Initiative can be shown in how you approach a customer, in the ways you are willing to distinguish yourself.  Simple thing, everyone talks about it, few do it, a thank you note after a meeting, I can’t even get some people to send a thank you e-mail.  How about a thank you card for business or referrals.  An agenda, takes a minute to draft, leaves a lifetime impression.  There are plenty more.  Show some initiative in who you choose to engage with; because how and with whom you initiate a sale has a direct impact on the velocity of the sale and the eventual outcome. So take some initiative, go talk to someone up the ladder, beside and below the usual suspects, leave those to the crowd.

What’s in Your Pipeline?
Tibor Shanto

To my Jewish friends and readers, I wish you all a Shana Tova, a healthy and prosperous 5771.

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PRIDE – Part II – Regiment27

On Monday I introduced this series dealing with the five attributes of successful sales professional share and excel at, they are all:

  • Proactive
  • Regimented
  • Initiative
  • Decisive and Action oriented
  • Evolve

Or what we coined Pride.  Leading sales professionals PRIDE in what they do, and they bring PRIDE to their work every day.

I had some good feedback on the Proactive segment, one of particular interest came from Bonita Read, who rightfully pointed out that PASSION, is also a critical attribute, and I agree 100%, a rep without passion is one that will not perform, and since Passion also starts with a P, it is very easily added to the mix.

Today we’ll look at Regiment or Regimented – defined as: to form into an organized group, usually for the purpose of rigid or complete control.  Or: To put into systematic order; systematize.

Most sales people do not like Regiment, many are uncomfortable with concepts like rigid, control or systematic.  Many still buy into the notion of the sales person as the “the last cowboy” blazing into the “last frontier” of capitalism.  In the past I contrasted the difference in attitude between athletes and sales people, and the level of commitment athletes bring to the whole process, rather than just the parts the like.

In a sales context, I would define Regiment as a combination of discipline and accountability.  The big demand of regiment is the discipline required to execute things in a through and consistent fashion.  Spending as much time doing the things we don’t like, because they are important, as we do the thing we do like, which are also important.  Time and time again, I see sales people looking for short cuts, taking credit when they find one and have success, or sometimes it finds them because inadvertently they are in the right place at a convenient time, an accident in reverse.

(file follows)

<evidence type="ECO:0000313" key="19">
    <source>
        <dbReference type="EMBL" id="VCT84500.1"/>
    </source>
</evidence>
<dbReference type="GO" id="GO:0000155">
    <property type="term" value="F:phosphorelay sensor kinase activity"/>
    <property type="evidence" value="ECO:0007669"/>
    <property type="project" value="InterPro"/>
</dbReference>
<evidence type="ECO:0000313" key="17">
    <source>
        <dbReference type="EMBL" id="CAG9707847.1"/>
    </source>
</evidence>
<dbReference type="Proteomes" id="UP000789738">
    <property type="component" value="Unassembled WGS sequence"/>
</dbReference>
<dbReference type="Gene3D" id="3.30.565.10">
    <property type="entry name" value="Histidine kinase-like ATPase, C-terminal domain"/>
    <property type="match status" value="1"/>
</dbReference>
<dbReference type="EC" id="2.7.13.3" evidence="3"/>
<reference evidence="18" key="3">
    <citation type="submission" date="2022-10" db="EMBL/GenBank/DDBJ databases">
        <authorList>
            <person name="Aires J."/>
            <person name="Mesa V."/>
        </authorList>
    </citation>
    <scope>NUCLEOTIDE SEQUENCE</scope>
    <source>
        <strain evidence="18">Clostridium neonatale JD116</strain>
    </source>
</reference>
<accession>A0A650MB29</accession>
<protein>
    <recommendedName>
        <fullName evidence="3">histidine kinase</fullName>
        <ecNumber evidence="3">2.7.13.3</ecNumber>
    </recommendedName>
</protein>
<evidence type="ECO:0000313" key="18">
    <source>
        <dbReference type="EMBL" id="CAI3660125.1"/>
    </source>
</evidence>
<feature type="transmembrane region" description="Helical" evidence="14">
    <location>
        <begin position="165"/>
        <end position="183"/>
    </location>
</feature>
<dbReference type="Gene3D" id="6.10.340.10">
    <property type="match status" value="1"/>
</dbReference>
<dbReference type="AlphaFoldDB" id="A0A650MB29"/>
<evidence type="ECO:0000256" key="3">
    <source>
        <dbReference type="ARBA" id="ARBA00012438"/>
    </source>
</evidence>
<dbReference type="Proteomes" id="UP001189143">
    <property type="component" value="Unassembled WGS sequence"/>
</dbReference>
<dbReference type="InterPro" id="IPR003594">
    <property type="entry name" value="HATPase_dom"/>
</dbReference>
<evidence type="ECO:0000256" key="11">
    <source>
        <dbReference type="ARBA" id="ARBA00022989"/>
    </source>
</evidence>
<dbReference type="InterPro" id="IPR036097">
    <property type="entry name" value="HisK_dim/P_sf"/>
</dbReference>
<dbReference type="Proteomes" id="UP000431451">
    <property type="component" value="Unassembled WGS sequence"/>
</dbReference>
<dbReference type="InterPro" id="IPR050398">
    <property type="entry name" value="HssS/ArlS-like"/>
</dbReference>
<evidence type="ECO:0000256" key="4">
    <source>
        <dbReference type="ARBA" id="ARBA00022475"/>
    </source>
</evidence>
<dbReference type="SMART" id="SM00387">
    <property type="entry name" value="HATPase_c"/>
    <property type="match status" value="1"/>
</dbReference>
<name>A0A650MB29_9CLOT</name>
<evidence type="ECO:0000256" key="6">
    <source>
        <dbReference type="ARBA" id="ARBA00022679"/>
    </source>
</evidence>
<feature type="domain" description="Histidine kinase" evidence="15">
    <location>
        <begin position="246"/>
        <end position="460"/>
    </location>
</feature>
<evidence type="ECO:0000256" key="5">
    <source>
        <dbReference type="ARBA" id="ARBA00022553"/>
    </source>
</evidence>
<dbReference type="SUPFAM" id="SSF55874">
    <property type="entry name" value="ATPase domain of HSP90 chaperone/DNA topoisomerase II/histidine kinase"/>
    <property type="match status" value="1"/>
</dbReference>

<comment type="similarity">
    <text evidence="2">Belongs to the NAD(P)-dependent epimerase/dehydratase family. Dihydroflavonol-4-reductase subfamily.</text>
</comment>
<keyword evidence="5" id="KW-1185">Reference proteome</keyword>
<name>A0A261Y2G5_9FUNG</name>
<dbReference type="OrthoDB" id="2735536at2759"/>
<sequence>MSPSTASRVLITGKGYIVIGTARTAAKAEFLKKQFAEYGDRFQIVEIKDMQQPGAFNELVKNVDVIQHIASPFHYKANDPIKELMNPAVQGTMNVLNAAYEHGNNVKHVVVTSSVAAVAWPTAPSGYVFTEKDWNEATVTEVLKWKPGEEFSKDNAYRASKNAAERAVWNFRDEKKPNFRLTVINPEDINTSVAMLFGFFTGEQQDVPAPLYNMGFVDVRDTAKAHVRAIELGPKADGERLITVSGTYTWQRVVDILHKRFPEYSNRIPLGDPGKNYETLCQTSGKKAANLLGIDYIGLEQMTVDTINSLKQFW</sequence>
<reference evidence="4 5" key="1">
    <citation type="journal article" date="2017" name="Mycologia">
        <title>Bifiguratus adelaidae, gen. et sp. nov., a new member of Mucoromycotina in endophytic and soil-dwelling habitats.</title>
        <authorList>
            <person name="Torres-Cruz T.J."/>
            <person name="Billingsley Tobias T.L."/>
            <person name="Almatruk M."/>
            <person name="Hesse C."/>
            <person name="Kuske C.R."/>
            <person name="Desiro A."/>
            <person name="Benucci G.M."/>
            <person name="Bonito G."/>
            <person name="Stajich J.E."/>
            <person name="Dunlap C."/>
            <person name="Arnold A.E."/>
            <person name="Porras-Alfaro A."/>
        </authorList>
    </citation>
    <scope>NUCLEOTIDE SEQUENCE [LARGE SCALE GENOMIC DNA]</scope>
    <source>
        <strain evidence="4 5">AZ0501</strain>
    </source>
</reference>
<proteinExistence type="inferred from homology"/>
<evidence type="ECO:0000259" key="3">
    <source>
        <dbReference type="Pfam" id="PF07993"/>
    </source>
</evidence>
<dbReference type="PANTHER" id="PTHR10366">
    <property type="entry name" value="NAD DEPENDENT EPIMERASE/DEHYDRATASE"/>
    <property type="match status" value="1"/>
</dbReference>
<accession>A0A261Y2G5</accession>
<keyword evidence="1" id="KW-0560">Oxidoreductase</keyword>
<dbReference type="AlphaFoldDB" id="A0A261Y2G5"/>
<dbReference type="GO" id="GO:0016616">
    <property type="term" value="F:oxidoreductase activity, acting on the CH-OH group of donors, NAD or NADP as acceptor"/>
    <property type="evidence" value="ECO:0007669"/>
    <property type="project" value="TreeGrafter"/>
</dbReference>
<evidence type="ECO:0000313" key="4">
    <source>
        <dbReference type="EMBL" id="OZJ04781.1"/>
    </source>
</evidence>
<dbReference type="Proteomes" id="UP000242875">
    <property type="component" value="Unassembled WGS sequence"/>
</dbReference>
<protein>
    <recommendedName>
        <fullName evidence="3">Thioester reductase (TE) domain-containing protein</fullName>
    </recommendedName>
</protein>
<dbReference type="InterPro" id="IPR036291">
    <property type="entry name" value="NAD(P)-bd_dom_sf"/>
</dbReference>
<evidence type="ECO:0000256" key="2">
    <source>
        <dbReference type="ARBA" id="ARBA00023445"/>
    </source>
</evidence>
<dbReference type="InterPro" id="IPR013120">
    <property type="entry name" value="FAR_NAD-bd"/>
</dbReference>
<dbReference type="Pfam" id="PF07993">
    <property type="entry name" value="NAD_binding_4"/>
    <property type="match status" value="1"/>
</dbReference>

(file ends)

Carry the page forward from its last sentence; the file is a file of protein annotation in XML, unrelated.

One example is planning.  I see reps go though the motion of “creating a plan”, and as importantly, their managers allowing them to pretend they have a plan.  One consistent complaints I get from VP is the general lack of quality of their teams account plans, even among mature teams covering Key Accounts. The problem is compounded when they and their managers buy in to the false belief that some on their teams have god given skills and don’t need a plan, which just tells the rest of the team that planning is optional or a make work exercise to cover the rear end of someone in management.

These same reps will spend days discussing the game plan for their favorite sports teams.  Just witness the focus and energy about to be expended in the weekly ritual of NFL pools, I’ll bet that some sales people put more thought and in to those picks than some accounts they work on.  Trying to get them to apply this to specific meetings, is often met with remarks reminding us that they know what they have been doing, having done it for the last 12 years.  Planning is just one example, when you suggest that they actually work through or practice a meeting in advance, the pushback just intensifies.

In reality, I think that Regiment is not limiting, but demanding, and as such requires more work than many are willing to do.  I truly believe that those sales professionals who do bring discipline and accountability to their sales, who demonstrate the PRIDE in all their sales actions have understood that to make the “big money” to be a professional, have accepted that discipline helps them manage and accomplish more and better.  By being accountable to themselves first, client second, they achieve much greater freedom and autonomy than others pretend to by avoiding it.

What’s in Your Pipeline?
Tibor Shanto